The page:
This is where I see the need for more skill building by drawing on expertise in related fields. It is necessary to learn how to be in the tension and discomfort of racial dialogue without retraumatizing people or fracturing the relationship or community. We need to learn to hold space and respond in helpful ways when we, or those we are interacting with, are triggered. My Grandmother’s Hands by Resmaa Menakem is a good resource for understanding how we all hold racialized trauma and how that plays out in interactions.

Envision New Systems and Move Resources – Tremendous work is being done to envision how we can transition to healthy, just systems and ways of relating. Those dealing with the harms of the current unjust systems need to have voice, participation, and be central in the work. It’s also time to put resources directly in the hands of these leaders. Here are some examples:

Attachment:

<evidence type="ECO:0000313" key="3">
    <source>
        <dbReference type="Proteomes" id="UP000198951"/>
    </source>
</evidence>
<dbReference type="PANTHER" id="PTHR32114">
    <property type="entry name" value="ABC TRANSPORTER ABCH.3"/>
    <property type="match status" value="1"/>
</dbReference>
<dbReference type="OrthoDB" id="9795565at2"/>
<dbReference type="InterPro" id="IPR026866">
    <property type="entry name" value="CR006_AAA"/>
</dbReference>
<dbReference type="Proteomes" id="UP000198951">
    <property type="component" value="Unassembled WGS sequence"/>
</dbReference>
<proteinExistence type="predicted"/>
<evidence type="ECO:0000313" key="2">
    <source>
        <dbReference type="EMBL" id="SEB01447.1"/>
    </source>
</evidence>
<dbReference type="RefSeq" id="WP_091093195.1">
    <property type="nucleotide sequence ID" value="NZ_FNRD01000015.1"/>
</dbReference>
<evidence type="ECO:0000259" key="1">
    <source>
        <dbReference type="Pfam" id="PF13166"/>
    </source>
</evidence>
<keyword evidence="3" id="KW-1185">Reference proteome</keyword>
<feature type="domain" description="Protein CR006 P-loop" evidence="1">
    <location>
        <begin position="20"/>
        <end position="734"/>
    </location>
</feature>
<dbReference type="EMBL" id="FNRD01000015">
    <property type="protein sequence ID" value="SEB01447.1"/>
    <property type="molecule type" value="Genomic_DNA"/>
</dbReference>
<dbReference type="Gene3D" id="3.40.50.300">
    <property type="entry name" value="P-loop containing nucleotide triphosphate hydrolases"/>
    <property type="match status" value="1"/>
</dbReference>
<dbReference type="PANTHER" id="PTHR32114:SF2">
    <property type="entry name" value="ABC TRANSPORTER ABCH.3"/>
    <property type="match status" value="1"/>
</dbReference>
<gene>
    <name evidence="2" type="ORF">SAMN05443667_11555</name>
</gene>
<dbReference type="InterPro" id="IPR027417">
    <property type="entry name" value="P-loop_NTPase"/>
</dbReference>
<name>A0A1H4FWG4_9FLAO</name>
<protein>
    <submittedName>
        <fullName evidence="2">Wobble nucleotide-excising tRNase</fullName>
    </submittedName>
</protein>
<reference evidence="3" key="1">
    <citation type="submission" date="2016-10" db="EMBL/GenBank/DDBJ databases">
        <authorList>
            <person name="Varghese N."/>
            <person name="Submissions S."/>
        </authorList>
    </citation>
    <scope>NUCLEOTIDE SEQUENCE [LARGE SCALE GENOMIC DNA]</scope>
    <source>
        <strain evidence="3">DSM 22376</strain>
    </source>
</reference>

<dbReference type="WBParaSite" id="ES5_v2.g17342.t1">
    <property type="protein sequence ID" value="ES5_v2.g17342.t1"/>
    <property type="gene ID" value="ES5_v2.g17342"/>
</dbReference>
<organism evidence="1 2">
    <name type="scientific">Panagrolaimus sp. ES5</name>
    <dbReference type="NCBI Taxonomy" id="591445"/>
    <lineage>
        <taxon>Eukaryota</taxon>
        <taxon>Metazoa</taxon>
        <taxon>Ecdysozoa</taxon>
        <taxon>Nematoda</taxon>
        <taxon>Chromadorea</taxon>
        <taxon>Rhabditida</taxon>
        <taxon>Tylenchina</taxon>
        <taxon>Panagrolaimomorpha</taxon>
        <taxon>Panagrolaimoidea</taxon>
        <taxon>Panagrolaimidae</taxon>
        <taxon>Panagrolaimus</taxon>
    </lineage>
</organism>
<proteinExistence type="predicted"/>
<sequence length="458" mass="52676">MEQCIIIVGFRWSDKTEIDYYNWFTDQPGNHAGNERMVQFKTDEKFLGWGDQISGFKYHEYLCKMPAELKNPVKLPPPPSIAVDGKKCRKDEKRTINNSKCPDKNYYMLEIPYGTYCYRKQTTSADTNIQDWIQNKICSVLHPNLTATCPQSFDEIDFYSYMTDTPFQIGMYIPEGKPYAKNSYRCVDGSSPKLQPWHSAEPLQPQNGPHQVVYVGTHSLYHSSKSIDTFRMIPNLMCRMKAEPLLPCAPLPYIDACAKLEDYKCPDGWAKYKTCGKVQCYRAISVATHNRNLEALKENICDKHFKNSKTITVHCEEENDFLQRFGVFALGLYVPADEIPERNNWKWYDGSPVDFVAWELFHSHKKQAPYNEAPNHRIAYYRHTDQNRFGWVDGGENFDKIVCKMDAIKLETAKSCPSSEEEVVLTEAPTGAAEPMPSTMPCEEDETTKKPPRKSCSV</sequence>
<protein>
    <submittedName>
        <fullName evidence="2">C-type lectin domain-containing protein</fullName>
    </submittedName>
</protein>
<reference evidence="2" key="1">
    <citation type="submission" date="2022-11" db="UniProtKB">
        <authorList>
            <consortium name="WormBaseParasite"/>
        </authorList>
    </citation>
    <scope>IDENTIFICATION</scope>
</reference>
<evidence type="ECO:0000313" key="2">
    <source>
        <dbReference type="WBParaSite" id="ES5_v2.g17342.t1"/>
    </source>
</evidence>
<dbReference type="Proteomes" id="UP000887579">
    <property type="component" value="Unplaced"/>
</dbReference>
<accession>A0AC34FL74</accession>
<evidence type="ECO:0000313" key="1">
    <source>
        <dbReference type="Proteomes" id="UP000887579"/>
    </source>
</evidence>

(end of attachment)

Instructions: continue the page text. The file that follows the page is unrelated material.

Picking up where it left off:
• The work of the Just Transition Framework is an example of a vision for how we can move from an extractive economy to a regenerative economy, developed by labor unions and environmental justice groups, rooted in low-income communities of color.

  • The Just Transition for Philanthropy framework from Justice Funders maps the path of how philanthropy can move from extractive practices that take wealth from communities to regenerative practices based in reciprocal, responsive relationships.
  • When you take in the scale of harm done, you can see how reparations need to be part of the collective healing process, to right past wrongs. This hard-hitting essay from Delma Jackson III writes about the need for reparations and capital investment in “the best Black, Indigenous, &/or people of color (BIPOC) talent in green agriculture, engineering, infrastructure and manufacturing, education, health care, restorative justice, arts, and sciences.” Conversations on reparations go beyond a one-time charitable payout to a vision of where communities of color have control of land, resources, and means of production to generate economic wealth for themselves. Here’s an example relating to land and food production: A Reparations Map for Farmers of Color connecting black and brown farmers in need of land and resources with organizations and resources.